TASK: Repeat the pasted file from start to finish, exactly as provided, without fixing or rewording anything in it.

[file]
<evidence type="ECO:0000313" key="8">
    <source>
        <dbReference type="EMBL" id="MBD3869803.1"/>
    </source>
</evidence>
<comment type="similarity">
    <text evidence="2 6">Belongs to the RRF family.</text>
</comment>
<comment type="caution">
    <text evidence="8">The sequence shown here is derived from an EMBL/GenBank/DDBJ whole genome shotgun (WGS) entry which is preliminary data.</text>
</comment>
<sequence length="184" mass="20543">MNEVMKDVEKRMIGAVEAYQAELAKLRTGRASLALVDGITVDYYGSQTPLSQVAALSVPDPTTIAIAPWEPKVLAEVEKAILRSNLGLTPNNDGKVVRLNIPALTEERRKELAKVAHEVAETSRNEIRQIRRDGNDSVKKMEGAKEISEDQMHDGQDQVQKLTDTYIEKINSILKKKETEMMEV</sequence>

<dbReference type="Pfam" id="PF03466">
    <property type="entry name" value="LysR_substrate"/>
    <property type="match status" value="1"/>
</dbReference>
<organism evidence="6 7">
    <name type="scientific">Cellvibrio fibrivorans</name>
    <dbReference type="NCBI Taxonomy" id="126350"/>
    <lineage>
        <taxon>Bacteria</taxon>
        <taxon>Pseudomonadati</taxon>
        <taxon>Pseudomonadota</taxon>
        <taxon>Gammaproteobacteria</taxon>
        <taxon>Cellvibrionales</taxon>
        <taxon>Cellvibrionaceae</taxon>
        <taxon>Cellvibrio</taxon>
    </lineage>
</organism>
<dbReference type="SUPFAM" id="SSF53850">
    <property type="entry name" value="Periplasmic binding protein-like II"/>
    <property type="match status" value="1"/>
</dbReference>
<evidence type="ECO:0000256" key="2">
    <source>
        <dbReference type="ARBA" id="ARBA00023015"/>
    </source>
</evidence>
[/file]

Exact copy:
<evidence type="ECO:0000313" key="8">
    <source>
        <dbReference type="EMBL" id="MBD3869803.1"/>
    </source>
</evidence>
<comment type="similarity">
    <text evidence="2 6">Belongs to the RRF family.</text>
</comment>
<comment type="caution">
    <text evidence="8">The sequence shown here is derived from an EMBL/GenBank/DDBJ whole genome shotgun (WGS) entry which is preliminary data.</text>
</comment>
<sequence length="184" mass="20543">MNEVMKDVEKRMIGAVEAYQAELAKLRTGRASLALVDGITVDYYGSQTPLSQVAALSVPDPTTIAIAPWEPKVLAEVEKAILRSNLGLTPNNDGKVVRLNIPALTEERRKELAKVAHEVAETSRNEIRQIRRDGNDSVKKMEGAKEISEDQMHDGQDQVQKLTDTYIEKINSILKKKETEMMEV</sequence>

<dbReference type="Pfam" id="PF03466">
    <property type="entry name" value="LysR_substrate"/>
    <property type="match status" value="1"/>
</dbReference>
<organism evidence="6 7">
    <name type="scientific">Cellvibrio fibrivorans</name>
    <dbReference type="NCBI Taxonomy" id="126350"/>
    <lineage>
        <taxon>Bacteria</taxon>
        <taxon>Pseudomonadati</taxon>
        <taxon>Pseudomonadota</taxon>
        <taxon>Gammaproteobacteria</taxon>
        <taxon>Cellvibrionales</taxon>
        <taxon>Cellvibrionaceae</taxon>
        <taxon>Cellvibrio</taxon>
    </lineage>
</organism>
<dbReference type="SUPFAM" id="SSF53850">
    <property type="entry name" value="Periplasmic binding protein-like II"/>
    <property type="match status" value="1"/>
</dbReference>
<evidence type="ECO:0000256" key="2">
    <source>
        <dbReference type="ARBA" id="ARBA00023015"/>
    </source>
</evidence>